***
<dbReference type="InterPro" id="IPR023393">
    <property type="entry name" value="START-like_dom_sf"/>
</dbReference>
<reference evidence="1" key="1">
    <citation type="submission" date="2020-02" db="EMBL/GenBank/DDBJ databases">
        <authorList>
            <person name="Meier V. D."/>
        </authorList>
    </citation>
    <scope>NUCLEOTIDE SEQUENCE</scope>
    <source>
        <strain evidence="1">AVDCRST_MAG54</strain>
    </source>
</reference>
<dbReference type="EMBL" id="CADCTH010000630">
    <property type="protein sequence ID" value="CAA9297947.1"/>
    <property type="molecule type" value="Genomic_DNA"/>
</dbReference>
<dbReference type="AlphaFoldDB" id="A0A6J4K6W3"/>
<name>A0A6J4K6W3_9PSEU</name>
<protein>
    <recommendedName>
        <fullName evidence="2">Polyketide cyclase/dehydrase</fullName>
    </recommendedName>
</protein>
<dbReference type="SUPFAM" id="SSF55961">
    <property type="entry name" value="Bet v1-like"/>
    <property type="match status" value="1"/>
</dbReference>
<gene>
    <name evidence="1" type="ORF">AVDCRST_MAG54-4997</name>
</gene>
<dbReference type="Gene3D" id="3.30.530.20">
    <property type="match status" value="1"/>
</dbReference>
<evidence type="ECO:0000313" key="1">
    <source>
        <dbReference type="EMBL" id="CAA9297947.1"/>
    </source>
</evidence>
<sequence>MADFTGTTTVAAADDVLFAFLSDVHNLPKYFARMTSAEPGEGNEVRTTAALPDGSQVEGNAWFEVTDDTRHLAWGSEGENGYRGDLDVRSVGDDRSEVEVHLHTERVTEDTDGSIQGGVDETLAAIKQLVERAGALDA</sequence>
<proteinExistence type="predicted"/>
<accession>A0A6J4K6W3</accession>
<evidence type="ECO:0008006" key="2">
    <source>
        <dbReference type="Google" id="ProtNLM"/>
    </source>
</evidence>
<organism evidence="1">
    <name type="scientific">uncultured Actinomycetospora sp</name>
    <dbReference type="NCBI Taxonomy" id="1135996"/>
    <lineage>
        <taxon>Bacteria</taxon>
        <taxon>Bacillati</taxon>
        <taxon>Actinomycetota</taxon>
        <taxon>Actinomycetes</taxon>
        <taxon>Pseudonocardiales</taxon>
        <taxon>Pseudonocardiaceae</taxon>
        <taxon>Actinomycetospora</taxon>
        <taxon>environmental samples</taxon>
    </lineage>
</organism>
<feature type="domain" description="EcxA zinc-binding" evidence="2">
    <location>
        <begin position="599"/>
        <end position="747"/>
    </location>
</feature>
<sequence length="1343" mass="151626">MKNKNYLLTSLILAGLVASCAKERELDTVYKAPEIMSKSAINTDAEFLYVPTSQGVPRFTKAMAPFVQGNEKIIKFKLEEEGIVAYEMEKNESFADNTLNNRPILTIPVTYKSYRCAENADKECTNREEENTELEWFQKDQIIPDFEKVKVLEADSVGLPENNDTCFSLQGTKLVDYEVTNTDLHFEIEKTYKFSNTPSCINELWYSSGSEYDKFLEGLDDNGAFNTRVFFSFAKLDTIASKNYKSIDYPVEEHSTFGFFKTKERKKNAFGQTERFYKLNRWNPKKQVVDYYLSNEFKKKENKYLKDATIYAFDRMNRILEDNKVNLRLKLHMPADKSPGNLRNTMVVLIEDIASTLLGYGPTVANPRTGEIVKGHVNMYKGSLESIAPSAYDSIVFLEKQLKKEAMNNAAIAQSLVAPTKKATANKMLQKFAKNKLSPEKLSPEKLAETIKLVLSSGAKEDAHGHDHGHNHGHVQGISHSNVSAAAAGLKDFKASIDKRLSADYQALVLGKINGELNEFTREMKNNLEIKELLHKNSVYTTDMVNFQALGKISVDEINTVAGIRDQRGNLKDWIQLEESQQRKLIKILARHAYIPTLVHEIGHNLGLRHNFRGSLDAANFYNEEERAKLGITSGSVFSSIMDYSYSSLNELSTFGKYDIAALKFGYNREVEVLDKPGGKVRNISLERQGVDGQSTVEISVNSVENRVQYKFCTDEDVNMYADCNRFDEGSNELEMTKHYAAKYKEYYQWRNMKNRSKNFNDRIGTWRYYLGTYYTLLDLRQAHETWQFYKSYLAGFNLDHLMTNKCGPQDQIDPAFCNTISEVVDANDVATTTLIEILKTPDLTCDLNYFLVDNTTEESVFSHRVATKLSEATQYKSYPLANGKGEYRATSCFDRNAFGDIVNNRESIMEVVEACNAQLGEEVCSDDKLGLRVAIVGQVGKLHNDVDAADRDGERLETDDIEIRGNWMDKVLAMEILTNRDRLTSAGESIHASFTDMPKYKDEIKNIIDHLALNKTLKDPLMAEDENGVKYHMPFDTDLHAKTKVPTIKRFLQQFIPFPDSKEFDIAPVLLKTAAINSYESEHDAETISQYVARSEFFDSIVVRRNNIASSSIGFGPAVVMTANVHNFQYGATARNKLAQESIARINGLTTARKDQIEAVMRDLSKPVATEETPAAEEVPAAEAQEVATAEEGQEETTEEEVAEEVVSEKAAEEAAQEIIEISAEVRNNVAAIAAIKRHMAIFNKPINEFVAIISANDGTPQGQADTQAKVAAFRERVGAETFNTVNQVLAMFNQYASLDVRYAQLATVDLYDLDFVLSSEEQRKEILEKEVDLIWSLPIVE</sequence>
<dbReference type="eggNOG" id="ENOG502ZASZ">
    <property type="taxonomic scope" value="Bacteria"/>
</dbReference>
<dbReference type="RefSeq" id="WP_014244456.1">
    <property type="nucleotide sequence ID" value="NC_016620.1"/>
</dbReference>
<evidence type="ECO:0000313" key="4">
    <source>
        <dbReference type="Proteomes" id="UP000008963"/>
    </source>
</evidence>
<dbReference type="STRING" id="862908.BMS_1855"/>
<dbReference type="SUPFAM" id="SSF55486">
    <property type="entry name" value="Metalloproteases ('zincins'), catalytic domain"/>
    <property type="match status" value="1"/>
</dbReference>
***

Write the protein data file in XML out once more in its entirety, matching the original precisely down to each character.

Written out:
<dbReference type="InterPro" id="IPR023393">
    <property type="entry name" value="START-like_dom_sf"/>
</dbReference>
<reference evidence="1" key="1">
    <citation type="submission" date="2020-02" db="EMBL/GenBank/DDBJ databases">
        <authorList>
            <person name="Meier V. D."/>
        </authorList>
    </citation>
    <scope>NUCLEOTIDE SEQUENCE</scope>
    <source>
        <strain evidence="1">AVDCRST_MAG54</strain>
    </source>
</reference>
<dbReference type="EMBL" id="CADCTH010000630">
    <property type="protein sequence ID" value="CAA9297947.1"/>
    <property type="molecule type" value="Genomic_DNA"/>
</dbReference>
<dbReference type="AlphaFoldDB" id="A0A6J4K6W3"/>
<name>A0A6J4K6W3_9PSEU</name>
<protein>
    <recommendedName>
        <fullName evidence="2">Polyketide cyclase/dehydrase</fullName>
    </recommendedName>
</protein>
<dbReference type="SUPFAM" id="SSF55961">
    <property type="entry name" value="Bet v1-like"/>
    <property type="match status" value="1"/>
</dbReference>
<gene>
    <name evidence="1" type="ORF">AVDCRST_MAG54-4997</name>
</gene>
<dbReference type="Gene3D" id="3.30.530.20">
    <property type="match status" value="1"/>
</dbReference>
<evidence type="ECO:0000313" key="1">
    <source>
        <dbReference type="EMBL" id="CAA9297947.1"/>
    </source>
</evidence>
<sequence>MADFTGTTTVAAADDVLFAFLSDVHNLPKYFARMTSAEPGEGNEVRTTAALPDGSQVEGNAWFEVTDDTRHLAWGSEGENGYRGDLDVRSVGDDRSEVEVHLHTERVTEDTDGSIQGGVDETLAAIKQLVERAGALDA</sequence>
<proteinExistence type="predicted"/>
<accession>A0A6J4K6W3</accession>
<evidence type="ECO:0008006" key="2">
    <source>
        <dbReference type="Google" id="ProtNLM"/>
    </source>
</evidence>
<organism evidence="1">
    <name type="scientific">uncultured Actinomycetospora sp</name>
    <dbReference type="NCBI Taxonomy" id="1135996"/>
    <lineage>
        <taxon>Bacteria</taxon>
        <taxon>Bacillati</taxon>
        <taxon>Actinomycetota</taxon>
        <taxon>Actinomycetes</taxon>
        <taxon>Pseudonocardiales</taxon>
        <taxon>Pseudonocardiaceae</taxon>
        <taxon>Actinomycetospora</taxon>
        <taxon>environmental samples</taxon>
    </lineage>
</organism>
<feature type="domain" description="EcxA zinc-binding" evidence="2">
    <location>
        <begin position="599"/>
        <end position="747"/>
    </location>
</feature>
<sequence length="1343" mass="151626">MKNKNYLLTSLILAGLVASCAKERELDTVYKAPEIMSKSAINTDAEFLYVPTSQGVPRFTKAMAPFVQGNEKIIKFKLEEEGIVAYEMEKNESFADNTLNNRPILTIPVTYKSYRCAENADKECTNREEENTELEWFQKDQIIPDFEKVKVLEADSVGLPENNDTCFSLQGTKLVDYEVTNTDLHFEIEKTYKFSNTPSCINELWYSSGSEYDKFLEGLDDNGAFNTRVFFSFAKLDTIASKNYKSIDYPVEEHSTFGFFKTKERKKNAFGQTERFYKLNRWNPKKQVVDYYLSNEFKKKENKYLKDATIYAFDRMNRILEDNKVNLRLKLHMPADKSPGNLRNTMVVLIEDIASTLLGYGPTVANPRTGEIVKGHVNMYKGSLESIAPSAYDSIVFLEKQLKKEAMNNAAIAQSLVAPTKKATANKMLQKFAKNKLSPEKLSPEKLAETIKLVLSSGAKEDAHGHDHGHNHGHVQGISHSNVSAAAAGLKDFKASIDKRLSADYQALVLGKINGELNEFTREMKNNLEIKELLHKNSVYTTDMVNFQALGKISVDEINTVAGIRDQRGNLKDWIQLEESQQRKLIKILARHAYIPTLVHEIGHNLGLRHNFRGSLDAANFYNEEERAKLGITSGSVFSSIMDYSYSSLNELSTFGKYDIAALKFGYNREVEVLDKPGGKVRNISLERQGVDGQSTVEISVNSVENRVQYKFCTDEDVNMYADCNRFDEGSNELEMTKHYAAKYKEYYQWRNMKNRSKNFNDRIGTWRYYLGTYYTLLDLRQAHETWQFYKSYLAGFNLDHLMTNKCGPQDQIDPAFCNTISEVVDANDVATTTLIEILKTPDLTCDLNYFLVDNTTEESVFSHRVATKLSEATQYKSYPLANGKGEYRATSCFDRNAFGDIVNNRESIMEVVEACNAQLGEEVCSDDKLGLRVAIVGQVGKLHNDVDAADRDGERLETDDIEIRGNWMDKVLAMEILTNRDRLTSAGESIHASFTDMPKYKDEIKNIIDHLALNKTLKDPLMAEDENGVKYHMPFDTDLHAKTKVPTIKRFLQQFIPFPDSKEFDIAPVLLKTAAINSYESEHDAETISQYVARSEFFDSIVVRRNNIASSSIGFGPAVVMTANVHNFQYGATARNKLAQESIARINGLTTARKDQIEAVMRDLSKPVATEETPAAEEVPAAEAQEVATAEEGQEETTEEEVAEEVVSEKAAEEAAQEIIEISAEVRNNVAAIAAIKRHMAIFNKPINEFVAIISANDGTPQGQADTQAKVAAFRERVGAETFNTVNQVLAMFNQYASLDVRYAQLATVDLYDLDFVLSSEEQRKEILEKEVDLIWSLPIVE</sequence>
<dbReference type="eggNOG" id="ENOG502ZASZ">
    <property type="taxonomic scope" value="Bacteria"/>
</dbReference>
<dbReference type="RefSeq" id="WP_014244456.1">
    <property type="nucleotide sequence ID" value="NC_016620.1"/>
</dbReference>
<evidence type="ECO:0000313" key="4">
    <source>
        <dbReference type="Proteomes" id="UP000008963"/>
    </source>
</evidence>
<dbReference type="STRING" id="862908.BMS_1855"/>
<dbReference type="SUPFAM" id="SSF55486">
    <property type="entry name" value="Metalloproteases ('zincins'), catalytic domain"/>
    <property type="match status" value="1"/>
</dbReference>